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Re: Any info on this mixer?
« Reply #5 on: November 19, 2005, 01:53:22 PM »
I was wondering if anybody with a Santos (Bill, David)?? has tried to get a Caputo dough down to 60% hydration starting with water first?  Can it go that low?

Offline Bill/SFNM

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Re: Any info on this mixer?
« Reply #6 on: November 19, 2005, 02:45:04 PM »
I was wondering if anybody with a Santos (Bill, David)?? has tried to get a Caputo dough down to 60% hydration starting with water first?  Can it go that low?

Scott,

My last try was at about 60% including the water in the starter, but I didn't add the water first. Why should that be tried?

Bill/SFNM

Offline David

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Re: Any info on this mixer?
« Reply #7 on: November 19, 2005, 02:53:01 PM »
I've kept mine to about 64% Scott.
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Offline scott r

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Re: Any info on this mixer?
« Reply #8 on: November 20, 2005, 12:21:13 AM »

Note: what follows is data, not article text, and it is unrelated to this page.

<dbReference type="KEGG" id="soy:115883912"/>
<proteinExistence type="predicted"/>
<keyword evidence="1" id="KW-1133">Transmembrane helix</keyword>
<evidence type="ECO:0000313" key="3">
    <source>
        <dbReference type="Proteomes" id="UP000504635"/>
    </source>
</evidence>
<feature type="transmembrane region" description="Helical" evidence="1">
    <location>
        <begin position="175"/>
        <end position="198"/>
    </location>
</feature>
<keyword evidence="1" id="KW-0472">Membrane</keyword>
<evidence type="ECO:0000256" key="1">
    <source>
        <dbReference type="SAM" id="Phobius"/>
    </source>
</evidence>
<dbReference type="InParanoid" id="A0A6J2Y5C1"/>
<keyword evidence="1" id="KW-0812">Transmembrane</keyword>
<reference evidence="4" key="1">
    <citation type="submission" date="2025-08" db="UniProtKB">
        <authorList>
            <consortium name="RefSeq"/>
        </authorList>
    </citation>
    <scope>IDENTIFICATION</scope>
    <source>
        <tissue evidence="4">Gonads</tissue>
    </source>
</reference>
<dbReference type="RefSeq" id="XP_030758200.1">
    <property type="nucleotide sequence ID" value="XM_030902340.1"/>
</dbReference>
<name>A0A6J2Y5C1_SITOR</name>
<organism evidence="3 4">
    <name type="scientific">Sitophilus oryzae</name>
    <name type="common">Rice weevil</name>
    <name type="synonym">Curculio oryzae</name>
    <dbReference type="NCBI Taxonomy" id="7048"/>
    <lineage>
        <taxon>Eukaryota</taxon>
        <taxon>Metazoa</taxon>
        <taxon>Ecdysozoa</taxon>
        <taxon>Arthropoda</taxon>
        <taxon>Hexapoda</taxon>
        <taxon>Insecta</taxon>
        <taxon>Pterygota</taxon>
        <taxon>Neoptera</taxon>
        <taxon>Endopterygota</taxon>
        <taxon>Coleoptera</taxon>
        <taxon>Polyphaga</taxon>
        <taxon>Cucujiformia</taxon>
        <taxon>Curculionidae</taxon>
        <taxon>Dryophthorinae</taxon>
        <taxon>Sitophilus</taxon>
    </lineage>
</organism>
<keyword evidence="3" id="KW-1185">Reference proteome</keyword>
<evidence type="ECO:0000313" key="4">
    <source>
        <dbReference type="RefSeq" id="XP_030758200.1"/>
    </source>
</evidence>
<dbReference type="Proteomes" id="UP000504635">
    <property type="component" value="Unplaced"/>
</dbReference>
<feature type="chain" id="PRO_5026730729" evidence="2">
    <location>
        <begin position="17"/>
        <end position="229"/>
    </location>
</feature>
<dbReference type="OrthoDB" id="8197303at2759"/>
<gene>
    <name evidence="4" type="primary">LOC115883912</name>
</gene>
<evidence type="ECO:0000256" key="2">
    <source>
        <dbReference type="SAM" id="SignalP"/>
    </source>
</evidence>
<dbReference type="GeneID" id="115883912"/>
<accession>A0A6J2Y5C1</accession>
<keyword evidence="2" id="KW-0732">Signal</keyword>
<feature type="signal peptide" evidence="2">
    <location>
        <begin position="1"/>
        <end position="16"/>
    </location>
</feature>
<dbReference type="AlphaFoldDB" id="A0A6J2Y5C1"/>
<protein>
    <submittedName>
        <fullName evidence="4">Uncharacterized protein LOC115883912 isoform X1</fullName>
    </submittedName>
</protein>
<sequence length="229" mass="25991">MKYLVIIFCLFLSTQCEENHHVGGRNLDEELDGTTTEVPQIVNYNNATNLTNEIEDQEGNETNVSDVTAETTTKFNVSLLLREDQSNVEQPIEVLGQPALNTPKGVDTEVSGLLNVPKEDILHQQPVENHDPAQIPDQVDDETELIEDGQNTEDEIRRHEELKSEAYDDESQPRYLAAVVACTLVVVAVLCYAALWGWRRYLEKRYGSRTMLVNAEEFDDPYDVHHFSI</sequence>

Scott,

My last try was at about 60% including the water in the starter, but I didn't add the water first. Why should that be tried?

Bill/SFNM

Bill, the reason I ask is just that over the past few months I have been trying every hydration between 60 and 68.  I have been amazed at the differences between the crust textures with this slight change in recipe.  I think that the outcome is even more pronounced because I am cooking at a slightly lower than optimum temperature.  I am also amazed at the differences that the temp of the oven can make on the final pizza texture.  I have found that within a lower hydration my consistency between pie to pie, and batch of dough to batch of dough is very strong.  As the hydration increases my consistency is not as stable. 

My electorlux is a truly amazing mixer, fully capable of small to huge batches and a world class texture, but it does have trouble getting a Caputo dough under 64ish %.  One good side effect of this issue is that it forces me to finish incorporating my last few percent of flour by hand if I am trying to achieve a lower hydration percentage.  There really is a point where I can actually feel the dough start to change, and from my experience this is the best time to stop kneading for the texture of crust that I prefer. This aspect of being "in touch" with the dough is probably part of the reason why I am experiencing such great consistency with the lower hydration doughs in my oven.  I am guessing that this could be part of the reason why people at some successful professional pizzerias that have the money to afford a quality mixer are still doing most of the work by hand.

What I meant by "starting with water first" is just what I think you are already doing.  Starting with Marco's classic recipe of water first, then adding the flour.